Congressman Says Pearl Jam Have Been ‘Led Astray’ on Ticket Bill
Congressman Bill Pascrell Jr. (D-N.J.) has responded to Pearl Jam's criticism of the Better Oversight of Secondary Sales and Accountability in Concert Ticketing Act, defending the proposed legislation and offering to speak with the band.
In a statement sent to Digital Music News, Pascrell wrote, “For decades now, millions of American fans who want nothing more than to enjoy a little entertainment for their buck have been victimized by the opaque live events marketplace. Fans have been pinched, gouged, squeezed, soaked, and outright heisted by a seemingly endless litany of hidden fees, add-ons, and gimmicks created by the unregulated ticket monopolies who operate in the dark with impunity."
“My bill would be the first comprehensive overhauling of this corrupt marketplace. Music and sports fans have waited long enough for relief. Pearl Jam may know a thing or two about making great music, but they’ve been led astray about my legislation. I would be happy to speak with the band about why Live Nation-Ticketmaster doesn’t care about their fans and wants to preserve a corrupt marketplace.”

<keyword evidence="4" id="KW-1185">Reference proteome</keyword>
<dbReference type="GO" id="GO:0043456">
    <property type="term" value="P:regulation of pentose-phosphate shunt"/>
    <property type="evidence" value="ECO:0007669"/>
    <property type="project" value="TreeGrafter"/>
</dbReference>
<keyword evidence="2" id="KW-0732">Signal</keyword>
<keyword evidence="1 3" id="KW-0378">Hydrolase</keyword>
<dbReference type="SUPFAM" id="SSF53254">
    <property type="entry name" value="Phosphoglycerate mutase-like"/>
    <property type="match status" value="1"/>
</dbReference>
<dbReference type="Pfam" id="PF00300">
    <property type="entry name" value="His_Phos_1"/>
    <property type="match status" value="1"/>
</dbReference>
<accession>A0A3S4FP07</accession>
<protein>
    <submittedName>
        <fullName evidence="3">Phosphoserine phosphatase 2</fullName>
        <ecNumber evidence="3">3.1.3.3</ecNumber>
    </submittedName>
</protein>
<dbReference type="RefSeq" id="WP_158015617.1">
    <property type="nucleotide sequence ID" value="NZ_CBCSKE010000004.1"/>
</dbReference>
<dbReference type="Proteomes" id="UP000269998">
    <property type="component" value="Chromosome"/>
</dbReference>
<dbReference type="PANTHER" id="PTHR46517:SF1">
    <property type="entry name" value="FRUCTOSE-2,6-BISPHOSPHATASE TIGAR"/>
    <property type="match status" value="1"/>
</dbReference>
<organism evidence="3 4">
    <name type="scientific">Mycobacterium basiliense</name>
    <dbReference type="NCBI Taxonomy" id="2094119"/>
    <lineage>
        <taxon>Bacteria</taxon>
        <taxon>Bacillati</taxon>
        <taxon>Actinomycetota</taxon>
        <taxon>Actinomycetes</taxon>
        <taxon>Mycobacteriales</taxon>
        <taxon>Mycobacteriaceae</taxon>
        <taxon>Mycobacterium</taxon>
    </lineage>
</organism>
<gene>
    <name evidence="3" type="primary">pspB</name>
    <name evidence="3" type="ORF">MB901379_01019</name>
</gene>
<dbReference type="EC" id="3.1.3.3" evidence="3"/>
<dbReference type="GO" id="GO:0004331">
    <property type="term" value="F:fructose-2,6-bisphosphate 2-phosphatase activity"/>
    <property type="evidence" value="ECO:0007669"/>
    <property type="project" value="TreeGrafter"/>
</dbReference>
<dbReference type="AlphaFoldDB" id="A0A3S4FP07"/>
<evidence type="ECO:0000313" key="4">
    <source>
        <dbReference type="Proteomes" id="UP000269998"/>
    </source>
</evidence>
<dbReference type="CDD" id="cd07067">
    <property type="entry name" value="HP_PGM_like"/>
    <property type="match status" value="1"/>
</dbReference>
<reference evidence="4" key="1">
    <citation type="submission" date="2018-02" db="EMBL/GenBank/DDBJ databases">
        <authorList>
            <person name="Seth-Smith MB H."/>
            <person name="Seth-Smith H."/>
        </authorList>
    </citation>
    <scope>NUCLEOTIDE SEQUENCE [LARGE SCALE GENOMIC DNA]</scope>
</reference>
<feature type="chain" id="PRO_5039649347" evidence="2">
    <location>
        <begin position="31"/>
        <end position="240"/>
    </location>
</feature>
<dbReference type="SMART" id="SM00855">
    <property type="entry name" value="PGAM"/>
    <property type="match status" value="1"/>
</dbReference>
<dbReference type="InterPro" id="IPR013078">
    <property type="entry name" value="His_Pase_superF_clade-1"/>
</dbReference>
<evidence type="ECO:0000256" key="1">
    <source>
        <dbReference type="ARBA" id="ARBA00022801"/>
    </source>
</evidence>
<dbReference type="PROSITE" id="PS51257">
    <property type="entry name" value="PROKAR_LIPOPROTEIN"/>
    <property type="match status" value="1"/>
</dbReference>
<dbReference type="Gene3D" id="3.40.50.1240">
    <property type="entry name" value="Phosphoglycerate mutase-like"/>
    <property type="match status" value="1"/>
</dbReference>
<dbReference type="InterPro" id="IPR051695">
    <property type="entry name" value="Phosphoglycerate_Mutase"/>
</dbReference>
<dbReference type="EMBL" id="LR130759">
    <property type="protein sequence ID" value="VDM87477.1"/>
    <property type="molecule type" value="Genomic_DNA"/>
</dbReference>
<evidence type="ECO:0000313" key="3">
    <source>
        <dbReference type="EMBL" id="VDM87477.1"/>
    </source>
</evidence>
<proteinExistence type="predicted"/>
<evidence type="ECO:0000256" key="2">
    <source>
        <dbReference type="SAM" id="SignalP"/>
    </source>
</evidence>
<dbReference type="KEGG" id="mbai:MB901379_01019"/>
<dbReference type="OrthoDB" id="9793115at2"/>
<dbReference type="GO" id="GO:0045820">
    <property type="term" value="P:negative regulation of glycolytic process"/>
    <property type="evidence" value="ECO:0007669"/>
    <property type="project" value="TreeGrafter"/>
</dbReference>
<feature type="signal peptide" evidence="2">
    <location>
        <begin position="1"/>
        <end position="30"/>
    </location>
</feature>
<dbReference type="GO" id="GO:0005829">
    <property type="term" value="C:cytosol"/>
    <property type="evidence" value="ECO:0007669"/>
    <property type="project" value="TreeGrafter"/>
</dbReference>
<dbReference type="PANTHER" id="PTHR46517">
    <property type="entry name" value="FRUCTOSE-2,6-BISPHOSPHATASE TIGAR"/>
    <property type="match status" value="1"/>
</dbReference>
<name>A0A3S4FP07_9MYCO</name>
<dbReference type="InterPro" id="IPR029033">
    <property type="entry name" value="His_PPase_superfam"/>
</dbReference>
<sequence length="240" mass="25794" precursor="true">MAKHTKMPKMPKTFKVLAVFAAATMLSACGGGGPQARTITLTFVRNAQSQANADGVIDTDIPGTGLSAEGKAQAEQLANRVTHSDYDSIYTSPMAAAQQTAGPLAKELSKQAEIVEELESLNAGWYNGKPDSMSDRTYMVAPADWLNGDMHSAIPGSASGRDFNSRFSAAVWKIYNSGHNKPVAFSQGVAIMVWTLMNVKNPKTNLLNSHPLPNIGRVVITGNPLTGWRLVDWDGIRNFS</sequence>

Pascrell and Frank Pallone Jr. co-wrote the bill, known as the BOSS Act, which was first proposed in 2009 and re-introduced in Congress last year. This past Tuesday, it was reported that Pearl Jam penned a letter to Pallone saying that, while they agree with a couple of provisions, namely that it would require full disclosure of all fees and that it would end "speculative ticketing" by bots, they feel the other aspects -- banning non-transferrable tickets and requiring promoters to reveal how many seats are available -- would ultimately work to the advantage of professional resellers.
The Congressmen concluded his statement by describing his history of taking on the ticket industry, including his opposition to the Ticketmaster-Live Nation merger and frequent calls for stronger regulation.